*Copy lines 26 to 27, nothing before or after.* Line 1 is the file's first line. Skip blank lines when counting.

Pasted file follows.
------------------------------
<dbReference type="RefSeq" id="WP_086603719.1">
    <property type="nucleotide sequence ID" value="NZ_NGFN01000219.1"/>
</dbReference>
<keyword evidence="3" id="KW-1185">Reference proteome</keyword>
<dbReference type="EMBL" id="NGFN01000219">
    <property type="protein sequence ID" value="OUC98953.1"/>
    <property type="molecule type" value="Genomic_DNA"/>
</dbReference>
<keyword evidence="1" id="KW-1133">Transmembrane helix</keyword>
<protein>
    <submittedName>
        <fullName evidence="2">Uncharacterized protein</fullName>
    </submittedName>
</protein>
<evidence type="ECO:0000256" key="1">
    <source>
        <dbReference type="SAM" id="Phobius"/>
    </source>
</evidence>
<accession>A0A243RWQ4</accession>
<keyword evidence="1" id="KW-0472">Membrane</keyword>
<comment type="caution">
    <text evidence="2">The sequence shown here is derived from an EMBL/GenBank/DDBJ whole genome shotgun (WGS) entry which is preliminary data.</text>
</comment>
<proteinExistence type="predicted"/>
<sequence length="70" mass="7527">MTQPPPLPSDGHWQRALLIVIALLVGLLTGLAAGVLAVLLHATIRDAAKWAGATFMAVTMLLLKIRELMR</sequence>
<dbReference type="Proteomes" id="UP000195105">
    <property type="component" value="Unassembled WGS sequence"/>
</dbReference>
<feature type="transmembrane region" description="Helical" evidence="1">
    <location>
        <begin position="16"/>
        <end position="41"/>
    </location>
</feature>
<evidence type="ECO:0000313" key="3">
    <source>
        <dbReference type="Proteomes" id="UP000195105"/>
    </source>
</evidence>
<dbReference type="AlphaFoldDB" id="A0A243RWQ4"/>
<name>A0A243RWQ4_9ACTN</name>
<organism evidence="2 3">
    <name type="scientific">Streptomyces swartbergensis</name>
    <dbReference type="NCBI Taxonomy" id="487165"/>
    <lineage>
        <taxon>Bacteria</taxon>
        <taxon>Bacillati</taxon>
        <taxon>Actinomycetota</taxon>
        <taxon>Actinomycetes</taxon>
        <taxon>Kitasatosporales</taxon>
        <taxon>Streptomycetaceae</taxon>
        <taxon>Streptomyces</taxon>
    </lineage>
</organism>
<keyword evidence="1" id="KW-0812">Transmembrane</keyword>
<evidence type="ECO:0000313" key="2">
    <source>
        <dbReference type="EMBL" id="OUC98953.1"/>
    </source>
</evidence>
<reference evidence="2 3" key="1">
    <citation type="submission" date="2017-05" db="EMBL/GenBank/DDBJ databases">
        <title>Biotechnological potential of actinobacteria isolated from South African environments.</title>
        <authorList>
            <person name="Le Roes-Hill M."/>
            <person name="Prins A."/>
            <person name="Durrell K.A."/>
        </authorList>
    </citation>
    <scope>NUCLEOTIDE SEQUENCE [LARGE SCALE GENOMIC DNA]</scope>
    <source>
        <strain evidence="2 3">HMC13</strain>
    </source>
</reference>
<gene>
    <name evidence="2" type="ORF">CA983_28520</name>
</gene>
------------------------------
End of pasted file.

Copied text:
<sequence length="70" mass="7527">MTQPPPLPSDGHWQRALLIVIALLVGLLTGLAAGVLAVLLHATIRDAAKWAGATFMAVTMLLLKIRELMR</sequence>
<dbReference type="Proteomes" id="UP000195105">